Most Distracted, Least Productive Workers: Middle-Aged Women?

least productive most distracted workers middle age women

A person's 30s and 40s are usually the prime career-making years, as workers become settled in their chosen industry, and climb up its ladder (the average age of incoming CEOs at S&P 500 companies was 52.9 in 2010, according to the Wall Street Journal). But it's this age group that has the most trouble staying focused at work, according to a new study.

Researchers from Brigham Young University's Health Enhancement Research Organization and the Center for Health Research at the Healthways company asked 19,803 employees: "During the past four weeks (28 days), how often have you been at work but had trouble concentrating or doing your best because of..." followed by a list of 12 possible factors.

Employees between the ages of 30 and 49 were the most likely to report feeling unfocused on the job, largely because they had "too much to do and not enough time to do it," but also due to personal problems, financial stress, technology issues and lack of resources. Workers over 60 claimed to have the least trouble performing their best.

The report dubs this plague of distraction "presenteeism," and estimates that the cost of the related productivity loss is two to three times greater than the cost of employees not being there at all.

The survey had a few other interesting findings:
  • Women were distracted more often than men.
  • Married workers were less distracted than single ones, and way less distracted than their separated, divorced or widowed co-workers.
  • Employees with a high school degree or some college had more trouble concentrating than those with more or less education than them.
  • Hard laborers or those who work outdoors, like construction workers and farmers, had the least trouble focusing.
  • Those who work in the service sector were the most distracted.
  • Smokers had issues concentrating more than nonsmokers.
  • Those who ate badly yesterday reported far more trouble concentrating than those who ate healthily.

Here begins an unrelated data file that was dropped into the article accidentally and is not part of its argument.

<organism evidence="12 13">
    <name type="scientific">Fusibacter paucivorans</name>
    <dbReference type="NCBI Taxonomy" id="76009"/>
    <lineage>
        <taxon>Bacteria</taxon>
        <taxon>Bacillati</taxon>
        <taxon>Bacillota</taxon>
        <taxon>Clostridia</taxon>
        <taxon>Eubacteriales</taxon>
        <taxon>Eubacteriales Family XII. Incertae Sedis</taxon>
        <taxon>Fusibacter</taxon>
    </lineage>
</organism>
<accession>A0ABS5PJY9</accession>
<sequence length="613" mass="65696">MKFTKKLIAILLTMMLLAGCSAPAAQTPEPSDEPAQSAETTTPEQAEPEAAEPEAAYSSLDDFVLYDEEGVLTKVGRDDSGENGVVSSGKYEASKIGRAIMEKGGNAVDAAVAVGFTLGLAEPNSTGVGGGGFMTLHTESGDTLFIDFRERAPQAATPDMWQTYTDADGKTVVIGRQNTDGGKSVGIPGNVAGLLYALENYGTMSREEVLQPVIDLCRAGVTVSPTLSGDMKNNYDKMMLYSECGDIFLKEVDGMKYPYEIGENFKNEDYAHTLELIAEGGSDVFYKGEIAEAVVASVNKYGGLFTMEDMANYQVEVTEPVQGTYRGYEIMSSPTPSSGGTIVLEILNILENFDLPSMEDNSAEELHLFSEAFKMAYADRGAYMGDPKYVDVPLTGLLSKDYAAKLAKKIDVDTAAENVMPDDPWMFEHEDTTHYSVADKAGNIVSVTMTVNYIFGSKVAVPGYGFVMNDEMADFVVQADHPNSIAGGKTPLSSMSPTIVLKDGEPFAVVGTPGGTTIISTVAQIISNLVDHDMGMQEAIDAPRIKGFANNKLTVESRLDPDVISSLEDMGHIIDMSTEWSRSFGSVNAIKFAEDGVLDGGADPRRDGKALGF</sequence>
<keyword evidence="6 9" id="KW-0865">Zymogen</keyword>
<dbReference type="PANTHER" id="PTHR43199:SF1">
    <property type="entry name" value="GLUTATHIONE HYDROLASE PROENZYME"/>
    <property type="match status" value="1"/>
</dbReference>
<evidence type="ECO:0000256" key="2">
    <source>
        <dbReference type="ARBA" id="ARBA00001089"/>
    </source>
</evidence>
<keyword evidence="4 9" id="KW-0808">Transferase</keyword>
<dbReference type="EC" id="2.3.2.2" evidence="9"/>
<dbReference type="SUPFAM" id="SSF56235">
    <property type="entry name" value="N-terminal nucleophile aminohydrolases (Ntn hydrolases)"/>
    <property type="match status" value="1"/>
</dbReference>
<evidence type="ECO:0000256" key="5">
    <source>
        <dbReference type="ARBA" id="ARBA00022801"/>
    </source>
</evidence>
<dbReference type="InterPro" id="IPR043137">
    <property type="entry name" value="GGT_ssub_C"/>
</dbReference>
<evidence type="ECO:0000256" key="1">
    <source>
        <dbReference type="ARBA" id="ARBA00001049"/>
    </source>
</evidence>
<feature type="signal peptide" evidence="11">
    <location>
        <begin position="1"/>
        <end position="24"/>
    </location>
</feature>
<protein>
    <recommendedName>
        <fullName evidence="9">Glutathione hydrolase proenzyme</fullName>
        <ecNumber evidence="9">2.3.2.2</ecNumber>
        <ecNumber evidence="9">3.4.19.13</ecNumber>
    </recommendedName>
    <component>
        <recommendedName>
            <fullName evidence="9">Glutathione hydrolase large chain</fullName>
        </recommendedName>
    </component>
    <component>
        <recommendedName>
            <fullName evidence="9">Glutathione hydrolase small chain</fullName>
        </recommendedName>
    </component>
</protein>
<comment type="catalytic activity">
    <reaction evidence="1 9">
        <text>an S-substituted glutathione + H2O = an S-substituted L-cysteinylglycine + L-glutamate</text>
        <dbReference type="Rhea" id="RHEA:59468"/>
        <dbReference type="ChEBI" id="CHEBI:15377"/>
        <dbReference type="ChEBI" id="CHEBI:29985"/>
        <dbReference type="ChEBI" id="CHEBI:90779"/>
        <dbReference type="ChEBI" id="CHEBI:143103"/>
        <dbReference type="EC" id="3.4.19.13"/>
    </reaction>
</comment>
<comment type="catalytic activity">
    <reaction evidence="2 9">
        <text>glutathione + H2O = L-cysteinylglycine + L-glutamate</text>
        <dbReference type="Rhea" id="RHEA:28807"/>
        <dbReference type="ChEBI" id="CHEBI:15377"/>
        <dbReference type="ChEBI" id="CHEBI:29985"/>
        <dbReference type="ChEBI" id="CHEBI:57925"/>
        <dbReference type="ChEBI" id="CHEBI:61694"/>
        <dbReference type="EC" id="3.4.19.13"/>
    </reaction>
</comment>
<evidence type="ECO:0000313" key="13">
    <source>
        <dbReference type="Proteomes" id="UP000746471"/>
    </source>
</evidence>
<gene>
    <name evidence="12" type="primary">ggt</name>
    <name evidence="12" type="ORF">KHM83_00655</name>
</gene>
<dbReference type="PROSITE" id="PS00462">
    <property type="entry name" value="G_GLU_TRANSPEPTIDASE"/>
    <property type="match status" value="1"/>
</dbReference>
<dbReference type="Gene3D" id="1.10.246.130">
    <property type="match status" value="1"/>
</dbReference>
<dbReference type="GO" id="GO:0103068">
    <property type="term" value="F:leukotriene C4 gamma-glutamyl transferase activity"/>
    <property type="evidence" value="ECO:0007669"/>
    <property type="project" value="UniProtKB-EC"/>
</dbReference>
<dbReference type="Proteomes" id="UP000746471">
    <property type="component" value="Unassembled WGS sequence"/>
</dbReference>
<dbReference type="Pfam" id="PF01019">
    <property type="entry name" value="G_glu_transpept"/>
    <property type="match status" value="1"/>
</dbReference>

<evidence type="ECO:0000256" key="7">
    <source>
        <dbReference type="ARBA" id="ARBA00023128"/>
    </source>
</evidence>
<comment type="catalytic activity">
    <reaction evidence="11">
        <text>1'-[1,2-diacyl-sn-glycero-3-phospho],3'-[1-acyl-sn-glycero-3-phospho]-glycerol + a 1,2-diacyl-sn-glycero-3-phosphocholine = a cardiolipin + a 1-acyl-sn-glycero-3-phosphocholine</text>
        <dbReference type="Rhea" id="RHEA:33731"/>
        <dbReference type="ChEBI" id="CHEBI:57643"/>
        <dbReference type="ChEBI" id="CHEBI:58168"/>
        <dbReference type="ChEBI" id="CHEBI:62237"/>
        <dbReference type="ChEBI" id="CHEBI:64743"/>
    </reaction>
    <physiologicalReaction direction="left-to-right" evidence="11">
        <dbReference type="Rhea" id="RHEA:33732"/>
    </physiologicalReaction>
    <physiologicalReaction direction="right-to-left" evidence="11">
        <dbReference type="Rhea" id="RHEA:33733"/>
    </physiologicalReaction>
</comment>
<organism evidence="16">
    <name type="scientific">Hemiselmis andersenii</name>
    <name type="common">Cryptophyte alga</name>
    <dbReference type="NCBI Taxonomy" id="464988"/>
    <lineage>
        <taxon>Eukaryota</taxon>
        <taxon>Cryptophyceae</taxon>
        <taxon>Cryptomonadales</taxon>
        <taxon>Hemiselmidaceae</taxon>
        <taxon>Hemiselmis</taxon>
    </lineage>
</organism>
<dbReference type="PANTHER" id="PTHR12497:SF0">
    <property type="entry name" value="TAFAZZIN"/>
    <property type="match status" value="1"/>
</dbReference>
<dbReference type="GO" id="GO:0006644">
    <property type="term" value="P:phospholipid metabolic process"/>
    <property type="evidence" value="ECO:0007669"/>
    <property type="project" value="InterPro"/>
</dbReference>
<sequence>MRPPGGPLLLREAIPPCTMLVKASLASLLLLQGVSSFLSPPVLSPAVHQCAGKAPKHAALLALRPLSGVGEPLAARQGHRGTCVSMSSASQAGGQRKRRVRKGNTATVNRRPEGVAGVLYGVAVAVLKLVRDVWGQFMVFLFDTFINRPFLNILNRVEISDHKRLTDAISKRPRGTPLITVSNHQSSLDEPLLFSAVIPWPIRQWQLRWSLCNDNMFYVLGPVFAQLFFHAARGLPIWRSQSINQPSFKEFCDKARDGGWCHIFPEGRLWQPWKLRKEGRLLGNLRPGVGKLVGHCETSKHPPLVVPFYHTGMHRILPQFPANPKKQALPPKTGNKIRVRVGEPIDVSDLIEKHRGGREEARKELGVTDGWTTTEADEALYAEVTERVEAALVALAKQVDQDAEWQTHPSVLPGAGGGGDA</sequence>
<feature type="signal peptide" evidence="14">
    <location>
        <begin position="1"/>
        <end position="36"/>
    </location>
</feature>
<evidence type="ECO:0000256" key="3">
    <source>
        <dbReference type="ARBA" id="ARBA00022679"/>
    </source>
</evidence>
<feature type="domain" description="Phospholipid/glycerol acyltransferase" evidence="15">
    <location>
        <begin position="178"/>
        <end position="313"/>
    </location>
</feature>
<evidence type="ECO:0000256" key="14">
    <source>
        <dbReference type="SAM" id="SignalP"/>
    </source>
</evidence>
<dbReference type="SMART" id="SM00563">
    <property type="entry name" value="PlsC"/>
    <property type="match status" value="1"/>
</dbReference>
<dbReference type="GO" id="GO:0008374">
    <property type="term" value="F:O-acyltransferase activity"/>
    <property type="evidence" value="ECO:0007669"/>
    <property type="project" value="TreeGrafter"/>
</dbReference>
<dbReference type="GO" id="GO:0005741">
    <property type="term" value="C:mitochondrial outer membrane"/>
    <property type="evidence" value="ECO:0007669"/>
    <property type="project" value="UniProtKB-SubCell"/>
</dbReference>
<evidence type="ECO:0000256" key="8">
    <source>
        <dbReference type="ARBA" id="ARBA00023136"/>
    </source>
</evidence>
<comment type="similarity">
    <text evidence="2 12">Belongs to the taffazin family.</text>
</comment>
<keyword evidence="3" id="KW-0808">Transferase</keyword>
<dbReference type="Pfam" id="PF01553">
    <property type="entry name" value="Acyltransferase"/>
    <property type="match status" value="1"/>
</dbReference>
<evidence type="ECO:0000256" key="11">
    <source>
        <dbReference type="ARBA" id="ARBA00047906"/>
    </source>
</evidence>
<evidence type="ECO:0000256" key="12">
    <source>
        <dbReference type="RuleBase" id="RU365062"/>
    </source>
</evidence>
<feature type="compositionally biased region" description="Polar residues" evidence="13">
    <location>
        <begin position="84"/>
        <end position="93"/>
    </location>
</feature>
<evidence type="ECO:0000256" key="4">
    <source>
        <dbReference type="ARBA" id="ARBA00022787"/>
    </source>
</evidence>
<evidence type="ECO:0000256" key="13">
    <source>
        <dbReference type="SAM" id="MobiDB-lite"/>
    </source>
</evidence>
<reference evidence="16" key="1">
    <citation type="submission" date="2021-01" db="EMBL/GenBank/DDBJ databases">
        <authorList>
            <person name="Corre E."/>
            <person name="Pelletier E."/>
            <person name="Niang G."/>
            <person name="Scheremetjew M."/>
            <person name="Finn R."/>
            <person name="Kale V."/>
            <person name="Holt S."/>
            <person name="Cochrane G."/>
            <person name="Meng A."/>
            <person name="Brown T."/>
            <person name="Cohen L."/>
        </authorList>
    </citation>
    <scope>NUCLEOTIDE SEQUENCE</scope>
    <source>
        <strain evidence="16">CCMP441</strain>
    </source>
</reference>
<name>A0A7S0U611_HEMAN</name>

The report suggests that women are more distracted because of the pressure to work while pregnant, the disproportionate burden of child care and aging parents, and the higher likelihood of working part-time without sick days.

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And the higher rate of distraction among those with a high school degree or some college could be because they are more likely to have clerical positions, which involve less direct engagement and more sitting down, according to the report.

The researchers admit that their conclusions are limited, because they only surveyed employees at three companies, all of which were in the insurance and health care sector. Their survey pool also tipped in the direction of the ladies (62 percent).

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The report also emphasizes over and over the importance of a good diet and exercise to employee focus, and the need for employers to do more about it, which should give readers pause, since the study was partly funded by a private company, Healthways, in the employee wellness business.

But it's true that companies often obsessively tally the cost of employee absences, and take a stingy approach to sick days and vacation time, while rarely tracking the hours that employees are in the office, but on vacation in their heads.



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